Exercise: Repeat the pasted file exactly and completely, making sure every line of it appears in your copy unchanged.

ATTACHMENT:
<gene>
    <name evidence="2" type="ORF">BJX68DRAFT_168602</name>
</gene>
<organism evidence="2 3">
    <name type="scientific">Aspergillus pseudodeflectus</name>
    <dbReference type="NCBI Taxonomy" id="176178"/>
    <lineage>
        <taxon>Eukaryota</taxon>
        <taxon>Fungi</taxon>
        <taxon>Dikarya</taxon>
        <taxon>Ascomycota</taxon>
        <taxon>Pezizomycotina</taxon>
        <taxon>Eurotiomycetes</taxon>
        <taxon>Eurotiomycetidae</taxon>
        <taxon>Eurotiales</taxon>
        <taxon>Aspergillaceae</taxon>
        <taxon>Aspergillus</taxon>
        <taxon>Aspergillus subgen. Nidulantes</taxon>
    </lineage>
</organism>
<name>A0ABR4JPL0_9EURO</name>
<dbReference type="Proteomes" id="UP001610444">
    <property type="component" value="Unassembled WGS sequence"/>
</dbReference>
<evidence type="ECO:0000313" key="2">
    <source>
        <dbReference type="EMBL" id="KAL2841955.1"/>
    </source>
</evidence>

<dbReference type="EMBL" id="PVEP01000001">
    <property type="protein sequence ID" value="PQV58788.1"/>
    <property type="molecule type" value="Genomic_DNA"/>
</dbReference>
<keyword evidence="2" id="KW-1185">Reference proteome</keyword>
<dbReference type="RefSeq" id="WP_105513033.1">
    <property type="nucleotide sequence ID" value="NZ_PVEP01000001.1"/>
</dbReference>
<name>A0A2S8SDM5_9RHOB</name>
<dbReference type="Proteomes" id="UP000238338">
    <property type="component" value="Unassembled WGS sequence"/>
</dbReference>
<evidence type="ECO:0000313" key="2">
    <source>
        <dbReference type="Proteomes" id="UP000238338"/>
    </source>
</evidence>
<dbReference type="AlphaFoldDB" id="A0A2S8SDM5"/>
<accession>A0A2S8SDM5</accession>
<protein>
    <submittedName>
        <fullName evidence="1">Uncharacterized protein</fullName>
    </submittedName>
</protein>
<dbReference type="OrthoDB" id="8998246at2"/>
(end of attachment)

<gene>
    <name evidence="2" type="ORF">BJX68DRAFT_168602</name>
</gene>
<organism evidence="2 3">
    <name type="scientific">Aspergillus pseudodeflectus</name>
    <dbReference type="NCBI Taxonomy" id="176178"/>
    <lineage>
        <taxon>Eukaryota</taxon>
        <taxon>Fungi</taxon>
        <taxon>Dikarya</taxon>
        <taxon>Ascomycota</taxon>
        <taxon>Pezizomycotina</taxon>
        <taxon>Eurotiomycetes</taxon>
        <taxon>Eurotiomycetidae</taxon>
        <taxon>Eurotiales</taxon>
        <taxon>Aspergillaceae</taxon>
        <taxon>Aspergillus</taxon>
        <taxon>Aspergillus subgen. Nidulantes</taxon>
    </lineage>
</organism>
<name>A0ABR4JPL0_9EURO</name>
<dbReference type="Proteomes" id="UP001610444">
    <property type="component" value="Unassembled WGS sequence"/>
</dbReference>
<evidence type="ECO:0000313" key="2">
    <source>
        <dbReference type="EMBL" id="KAL2841955.1"/>
    </source>
</evidence>

<dbReference type="EMBL" id="PVEP01000001">
    <property type="protein sequence ID" value="PQV58788.1"/>
    <property type="molecule type" value="Genomic_DNA"/>
</dbReference>
<keyword evidence="2" id="KW-1185">Reference proteome</keyword>
<dbReference type="RefSeq" id="WP_105513033.1">
    <property type="nucleotide sequence ID" value="NZ_PVEP01000001.1"/>
</dbReference>
<name>A0A2S8SDM5_9RHOB</name>
<dbReference type="Proteomes" id="UP000238338">
    <property type="component" value="Unassembled WGS sequence"/>
</dbReference>
<evidence type="ECO:0000313" key="2">
    <source>
        <dbReference type="Proteomes" id="UP000238338"/>
    </source>
</evidence>
<dbReference type="AlphaFoldDB" id="A0A2S8SDM5"/>
<accession>A0A2S8SDM5</accession>
<protein>
    <submittedName>
        <fullName evidence="1">Uncharacterized protein</fullName>
    </submittedName>
</protein>
<dbReference type="OrthoDB" id="8998246at2"/>